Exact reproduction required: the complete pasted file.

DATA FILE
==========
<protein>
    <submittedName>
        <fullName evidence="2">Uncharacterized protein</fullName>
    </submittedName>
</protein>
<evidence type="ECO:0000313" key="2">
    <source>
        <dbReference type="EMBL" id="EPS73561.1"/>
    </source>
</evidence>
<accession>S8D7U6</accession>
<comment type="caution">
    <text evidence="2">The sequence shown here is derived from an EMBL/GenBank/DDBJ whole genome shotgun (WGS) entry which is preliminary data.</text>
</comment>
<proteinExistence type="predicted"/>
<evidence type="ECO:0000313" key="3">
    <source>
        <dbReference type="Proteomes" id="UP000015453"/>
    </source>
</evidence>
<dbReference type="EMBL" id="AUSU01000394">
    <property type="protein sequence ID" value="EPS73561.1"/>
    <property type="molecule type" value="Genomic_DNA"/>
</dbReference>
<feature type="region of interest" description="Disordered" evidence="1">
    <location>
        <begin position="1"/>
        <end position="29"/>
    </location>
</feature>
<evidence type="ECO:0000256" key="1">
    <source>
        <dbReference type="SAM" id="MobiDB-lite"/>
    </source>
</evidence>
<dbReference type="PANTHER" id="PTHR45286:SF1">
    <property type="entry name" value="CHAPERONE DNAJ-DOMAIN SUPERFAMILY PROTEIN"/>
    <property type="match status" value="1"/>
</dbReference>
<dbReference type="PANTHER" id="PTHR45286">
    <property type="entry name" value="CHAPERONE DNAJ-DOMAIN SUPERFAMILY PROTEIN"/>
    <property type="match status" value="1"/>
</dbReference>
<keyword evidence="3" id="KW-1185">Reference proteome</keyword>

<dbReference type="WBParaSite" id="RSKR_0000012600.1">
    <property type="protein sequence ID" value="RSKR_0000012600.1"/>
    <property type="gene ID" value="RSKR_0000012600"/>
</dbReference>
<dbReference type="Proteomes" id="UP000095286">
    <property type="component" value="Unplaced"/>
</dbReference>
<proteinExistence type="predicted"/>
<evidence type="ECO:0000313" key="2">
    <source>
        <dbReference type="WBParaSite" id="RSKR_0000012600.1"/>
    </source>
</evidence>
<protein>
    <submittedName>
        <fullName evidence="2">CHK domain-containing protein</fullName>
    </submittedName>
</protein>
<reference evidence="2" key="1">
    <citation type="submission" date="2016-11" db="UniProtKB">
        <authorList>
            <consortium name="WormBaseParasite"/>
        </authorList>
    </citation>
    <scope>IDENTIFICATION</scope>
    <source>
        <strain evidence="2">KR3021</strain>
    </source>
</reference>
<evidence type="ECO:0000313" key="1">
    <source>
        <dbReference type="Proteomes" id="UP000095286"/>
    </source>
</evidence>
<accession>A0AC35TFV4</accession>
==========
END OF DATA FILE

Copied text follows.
<protein>
    <submittedName>
        <fullName evidence="2">Uncharacterized protein</fullName>
    </submittedName>
</protein>
<evidence type="ECO:0000313" key="2">
    <source>
        <dbReference type="EMBL" id="EPS73561.1"/>
    </source>
</evidence>
<accession>S8D7U6</accession>
<comment type="caution">
    <text evidence="2">The sequence shown here is derived from an EMBL/GenBank/DDBJ whole genome shotgun (WGS) entry which is preliminary data.</text>
</comment>
<proteinExistence type="predicted"/>
<evidence type="ECO:0000313" key="3">
    <source>
        <dbReference type="Proteomes" id="UP000015453"/>
    </source>
</evidence>
<dbReference type="EMBL" id="AUSU01000394">
    <property type="protein sequence ID" value="EPS73561.1"/>
    <property type="molecule type" value="Genomic_DNA"/>
</dbReference>
<feature type="region of interest" description="Disordered" evidence="1">
    <location>
        <begin position="1"/>
        <end position="29"/>
    </location>
</feature>
<evidence type="ECO:0000256" key="1">
    <source>
        <dbReference type="SAM" id="MobiDB-lite"/>
    </source>
</evidence>
<dbReference type="PANTHER" id="PTHR45286:SF1">
    <property type="entry name" value="CHAPERONE DNAJ-DOMAIN SUPERFAMILY PROTEIN"/>
    <property type="match status" value="1"/>
</dbReference>
<dbReference type="PANTHER" id="PTHR45286">
    <property type="entry name" value="CHAPERONE DNAJ-DOMAIN SUPERFAMILY PROTEIN"/>
    <property type="match status" value="1"/>
</dbReference>
<keyword evidence="3" id="KW-1185">Reference proteome</keyword>

<dbReference type="WBParaSite" id="RSKR_0000012600.1">
    <property type="protein sequence ID" value="RSKR_0000012600.1"/>
    <property type="gene ID" value="RSKR_0000012600"/>
</dbReference>
<dbReference type="Proteomes" id="UP000095286">
    <property type="component" value="Unplaced"/>
</dbReference>
<proteinExistence type="predicted"/>
<evidence type="ECO:0000313" key="2">
    <source>
        <dbReference type="WBParaSite" id="RSKR_0000012600.1"/>
    </source>
</evidence>
<protein>
    <submittedName>
        <fullName evidence="2">CHK domain-containing protein</fullName>
    </submittedName>
</protein>
<reference evidence="2" key="1">
    <citation type="submission" date="2016-11" db="UniProtKB">
        <authorList>
            <consortium name="WormBaseParasite"/>
        </authorList>
    </citation>
    <scope>IDENTIFICATION</scope>
    <source>
        <strain evidence="2">KR3021</strain>
    </source>
</reference>
<evidence type="ECO:0000313" key="1">
    <source>
        <dbReference type="Proteomes" id="UP000095286"/>
    </source>
</evidence>
<accession>A0AC35TFV4</accession>